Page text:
Japanese mythology is fascinating (yokais)


Nov 30, 2017
seriously, I think I spent like an hour reading about random monsters on http://yokai.com

I mean look at this mofo. This is a Japanese monster based on mold growing in your house.


TRANSLATION: hairy, fluffy sight; alternatively, rare and dubious thing
HABITAT: damp homes, dirty gardens, moldy closets, under floorboards
DIET: mold, dirt, and garbage

APPEARANCE: Keukegen are particularly filthy monsters commonly found in populated areas. They are the size of a small dog, and appear simply as a mass of long, dirty hair. They make their homes in cool, damp, dark places, and are particularly fond of living under floorboards and around run-down homes, where stuffiness, moisture, and lack of human activity create the perfect breeding place for sickness.
Or this creepy sob


TRANSLATION: blood clot
HABITAT: under the floorboards of its birth house
DIET: its own mother

APPEARANCE: Kekkai are a kind of sankai—childbirth monster—from Saitama, Kanagawa, and Nagano prefectures. They are small and ugly, resembling a monkey. Their hair is said to grow in backwards, and they have two tongues: one red and one white. They are sometimes born from pregnant mothers instead of human babies.


Oct 25, 2017
You should get the books written by Matt Alt about Yokais. Who is a big fan of them and professional translator (on the subject of Yokai, he translated Nioh)

Disclaimer. I've not read them. But have heard Matt talk about them, and read some net articles he's written. He knows his stuff.


Oct 25, 2017
Look't this badass.

Square up.

edit: Yo this dude


Shōki (also known by the Chinese rendering of his name, Zhong Kui) is a legendary hero and deity from ancient China. He is ugly, with a large, hulking body, a long, flowing beard, and fearsome, piercing eyes. He is usually shown carrying a sword and wearing a court official’s cap. Shōki is known as “the demon queller” for his ability to vanquish, exorcise, and even control oni and other demons. He is so feared by oni that even his image is said to scare them away. The demons he defeats sometimes become his servants. It is said that he commands 80,000 demons.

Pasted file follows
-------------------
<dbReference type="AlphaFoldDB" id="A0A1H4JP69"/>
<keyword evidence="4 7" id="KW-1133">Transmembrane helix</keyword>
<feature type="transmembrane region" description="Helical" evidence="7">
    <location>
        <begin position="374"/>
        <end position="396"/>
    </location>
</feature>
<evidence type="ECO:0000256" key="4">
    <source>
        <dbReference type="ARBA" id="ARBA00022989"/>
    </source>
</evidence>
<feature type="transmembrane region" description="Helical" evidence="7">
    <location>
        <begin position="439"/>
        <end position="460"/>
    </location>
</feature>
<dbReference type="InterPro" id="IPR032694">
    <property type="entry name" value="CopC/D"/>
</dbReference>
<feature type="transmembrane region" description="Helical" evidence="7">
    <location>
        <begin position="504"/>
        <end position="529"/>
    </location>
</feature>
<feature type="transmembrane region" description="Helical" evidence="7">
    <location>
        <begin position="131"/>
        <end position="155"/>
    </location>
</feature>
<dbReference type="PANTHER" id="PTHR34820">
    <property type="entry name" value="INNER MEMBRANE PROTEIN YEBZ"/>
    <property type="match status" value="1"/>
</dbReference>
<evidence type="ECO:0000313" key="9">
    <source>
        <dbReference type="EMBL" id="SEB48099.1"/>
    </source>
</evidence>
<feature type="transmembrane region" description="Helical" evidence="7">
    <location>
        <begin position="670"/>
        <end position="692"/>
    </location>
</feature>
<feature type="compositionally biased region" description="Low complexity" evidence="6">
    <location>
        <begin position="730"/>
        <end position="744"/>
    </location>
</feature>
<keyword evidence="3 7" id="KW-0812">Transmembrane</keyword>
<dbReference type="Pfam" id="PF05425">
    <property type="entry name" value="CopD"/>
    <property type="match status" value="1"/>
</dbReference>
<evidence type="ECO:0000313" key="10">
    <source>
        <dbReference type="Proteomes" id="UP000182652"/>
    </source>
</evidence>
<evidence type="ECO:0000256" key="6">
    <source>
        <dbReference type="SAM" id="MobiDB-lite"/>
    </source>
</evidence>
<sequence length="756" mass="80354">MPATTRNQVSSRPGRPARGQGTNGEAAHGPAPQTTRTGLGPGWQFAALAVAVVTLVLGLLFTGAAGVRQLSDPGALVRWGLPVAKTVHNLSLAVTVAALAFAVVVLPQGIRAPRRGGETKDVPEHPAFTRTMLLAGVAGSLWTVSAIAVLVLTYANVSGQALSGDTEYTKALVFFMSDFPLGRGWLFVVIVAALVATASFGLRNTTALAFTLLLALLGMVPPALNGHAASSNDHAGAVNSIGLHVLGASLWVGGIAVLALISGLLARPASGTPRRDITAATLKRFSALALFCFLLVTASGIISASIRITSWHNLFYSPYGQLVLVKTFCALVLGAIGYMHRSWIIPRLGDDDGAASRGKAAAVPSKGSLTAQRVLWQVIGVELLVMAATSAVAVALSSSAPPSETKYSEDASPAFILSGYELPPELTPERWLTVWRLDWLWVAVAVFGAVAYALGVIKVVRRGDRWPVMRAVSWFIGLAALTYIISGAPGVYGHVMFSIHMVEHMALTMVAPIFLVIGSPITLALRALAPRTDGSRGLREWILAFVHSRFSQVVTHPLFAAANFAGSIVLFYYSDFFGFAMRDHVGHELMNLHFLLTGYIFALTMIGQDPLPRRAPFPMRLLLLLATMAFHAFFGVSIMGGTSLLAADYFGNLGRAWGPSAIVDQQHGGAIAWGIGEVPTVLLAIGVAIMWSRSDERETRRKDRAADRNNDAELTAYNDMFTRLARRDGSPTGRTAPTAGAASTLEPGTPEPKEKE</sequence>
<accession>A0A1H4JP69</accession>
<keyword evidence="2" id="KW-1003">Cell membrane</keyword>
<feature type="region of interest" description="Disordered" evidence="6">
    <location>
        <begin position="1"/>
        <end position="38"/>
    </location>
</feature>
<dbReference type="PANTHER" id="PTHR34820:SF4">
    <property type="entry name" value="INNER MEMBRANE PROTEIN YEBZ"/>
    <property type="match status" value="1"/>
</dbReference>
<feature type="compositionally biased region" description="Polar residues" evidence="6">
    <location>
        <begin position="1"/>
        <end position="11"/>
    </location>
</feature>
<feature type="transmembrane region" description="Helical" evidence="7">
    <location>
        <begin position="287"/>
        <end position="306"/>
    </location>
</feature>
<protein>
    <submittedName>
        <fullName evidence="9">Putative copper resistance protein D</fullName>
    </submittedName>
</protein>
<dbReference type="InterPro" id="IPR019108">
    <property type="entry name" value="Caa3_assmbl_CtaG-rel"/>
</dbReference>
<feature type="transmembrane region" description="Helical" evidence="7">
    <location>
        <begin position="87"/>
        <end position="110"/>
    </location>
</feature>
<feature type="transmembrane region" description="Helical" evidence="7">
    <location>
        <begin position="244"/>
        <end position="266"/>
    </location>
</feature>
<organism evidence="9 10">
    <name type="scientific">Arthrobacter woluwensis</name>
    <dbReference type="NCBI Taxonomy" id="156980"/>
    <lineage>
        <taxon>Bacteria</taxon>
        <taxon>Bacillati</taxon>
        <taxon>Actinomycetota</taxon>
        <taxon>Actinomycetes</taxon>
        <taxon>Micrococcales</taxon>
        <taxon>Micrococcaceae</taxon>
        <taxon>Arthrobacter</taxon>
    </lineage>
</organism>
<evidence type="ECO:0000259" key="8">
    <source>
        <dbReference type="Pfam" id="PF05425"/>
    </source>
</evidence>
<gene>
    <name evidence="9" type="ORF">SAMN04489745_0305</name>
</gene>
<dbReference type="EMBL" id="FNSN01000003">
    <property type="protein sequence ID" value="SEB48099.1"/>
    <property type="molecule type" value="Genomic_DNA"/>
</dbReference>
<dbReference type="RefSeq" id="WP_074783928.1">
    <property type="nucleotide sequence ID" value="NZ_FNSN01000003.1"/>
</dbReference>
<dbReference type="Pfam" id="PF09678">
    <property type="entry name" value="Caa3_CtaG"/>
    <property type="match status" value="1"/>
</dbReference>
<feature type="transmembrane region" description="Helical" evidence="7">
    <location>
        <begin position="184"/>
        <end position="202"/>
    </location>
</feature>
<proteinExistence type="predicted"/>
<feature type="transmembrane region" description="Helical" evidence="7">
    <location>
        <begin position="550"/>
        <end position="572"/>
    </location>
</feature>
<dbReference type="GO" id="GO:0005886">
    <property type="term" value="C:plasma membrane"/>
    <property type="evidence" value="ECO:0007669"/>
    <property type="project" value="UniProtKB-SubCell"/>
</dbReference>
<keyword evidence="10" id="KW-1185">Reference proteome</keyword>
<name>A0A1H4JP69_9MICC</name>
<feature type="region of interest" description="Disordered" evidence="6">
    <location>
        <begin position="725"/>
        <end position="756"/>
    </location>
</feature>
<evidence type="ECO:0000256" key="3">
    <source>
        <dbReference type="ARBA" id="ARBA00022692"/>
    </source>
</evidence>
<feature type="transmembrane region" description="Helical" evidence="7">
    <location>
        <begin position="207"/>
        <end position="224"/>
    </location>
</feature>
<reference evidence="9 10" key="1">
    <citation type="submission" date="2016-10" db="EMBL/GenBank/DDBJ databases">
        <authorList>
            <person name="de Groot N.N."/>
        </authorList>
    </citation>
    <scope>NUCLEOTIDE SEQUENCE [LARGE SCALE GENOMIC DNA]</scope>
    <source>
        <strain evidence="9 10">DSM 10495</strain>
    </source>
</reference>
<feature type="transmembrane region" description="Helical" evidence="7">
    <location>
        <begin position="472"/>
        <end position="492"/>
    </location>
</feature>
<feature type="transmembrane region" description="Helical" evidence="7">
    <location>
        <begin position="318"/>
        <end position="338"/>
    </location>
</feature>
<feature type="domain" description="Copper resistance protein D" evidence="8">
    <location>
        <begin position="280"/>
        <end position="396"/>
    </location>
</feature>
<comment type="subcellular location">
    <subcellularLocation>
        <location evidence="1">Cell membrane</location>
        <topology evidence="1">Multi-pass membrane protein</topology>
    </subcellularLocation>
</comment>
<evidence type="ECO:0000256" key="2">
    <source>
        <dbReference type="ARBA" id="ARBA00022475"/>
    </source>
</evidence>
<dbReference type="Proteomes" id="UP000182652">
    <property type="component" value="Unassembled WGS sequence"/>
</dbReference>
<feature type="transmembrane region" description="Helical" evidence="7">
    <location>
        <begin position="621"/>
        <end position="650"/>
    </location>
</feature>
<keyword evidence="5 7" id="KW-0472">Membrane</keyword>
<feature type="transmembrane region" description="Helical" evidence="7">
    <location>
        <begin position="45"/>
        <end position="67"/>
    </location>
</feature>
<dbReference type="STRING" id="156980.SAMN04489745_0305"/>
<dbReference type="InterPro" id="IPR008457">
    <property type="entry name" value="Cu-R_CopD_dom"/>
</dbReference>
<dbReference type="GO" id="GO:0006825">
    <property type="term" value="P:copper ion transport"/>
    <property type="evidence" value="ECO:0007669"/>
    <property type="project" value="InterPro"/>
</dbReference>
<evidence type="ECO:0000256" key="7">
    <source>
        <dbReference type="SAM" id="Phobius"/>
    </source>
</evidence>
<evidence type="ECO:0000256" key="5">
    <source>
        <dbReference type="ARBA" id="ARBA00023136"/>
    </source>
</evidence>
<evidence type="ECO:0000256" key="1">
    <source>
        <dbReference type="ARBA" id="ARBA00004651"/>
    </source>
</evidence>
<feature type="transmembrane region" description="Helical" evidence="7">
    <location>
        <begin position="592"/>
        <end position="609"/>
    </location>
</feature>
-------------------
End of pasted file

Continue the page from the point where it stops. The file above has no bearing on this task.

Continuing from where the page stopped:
Oct 25, 2017
NOthing can beat the

The story goes as follows: Long ago, a samurai was walking at night down the road to Kyōto, when he heard someone calling out for him to wait. "Who's there?!" he asked nervously, only to turn around and find a man stripping off his clothes and pointing his bare buttocks at the flabbergasted traveler. A huge glittering eye then opened up where the strange man's anus should have been.

The shiri-me was so liked by the haiku poet and artist Yosa Buson that he included it in many of his yōkai paintings.

From a distance, shiri-me appears to be a normal human being. When close enough, however, it becomes apparent that it is a yokai. It has no facial features, but located in its butt hole is a large eye which shines like lightning.

Shiri-me approaches travelers on the road late at night, looking like a man wearing a kimono. Once it has their attention, it asks them if they have a moment to spare. Before they can answer, the shiri-me drops its kimono to the ground and bends over, spreading its butt cheeks and revealing the giant, shining eye located inside of its butt hole.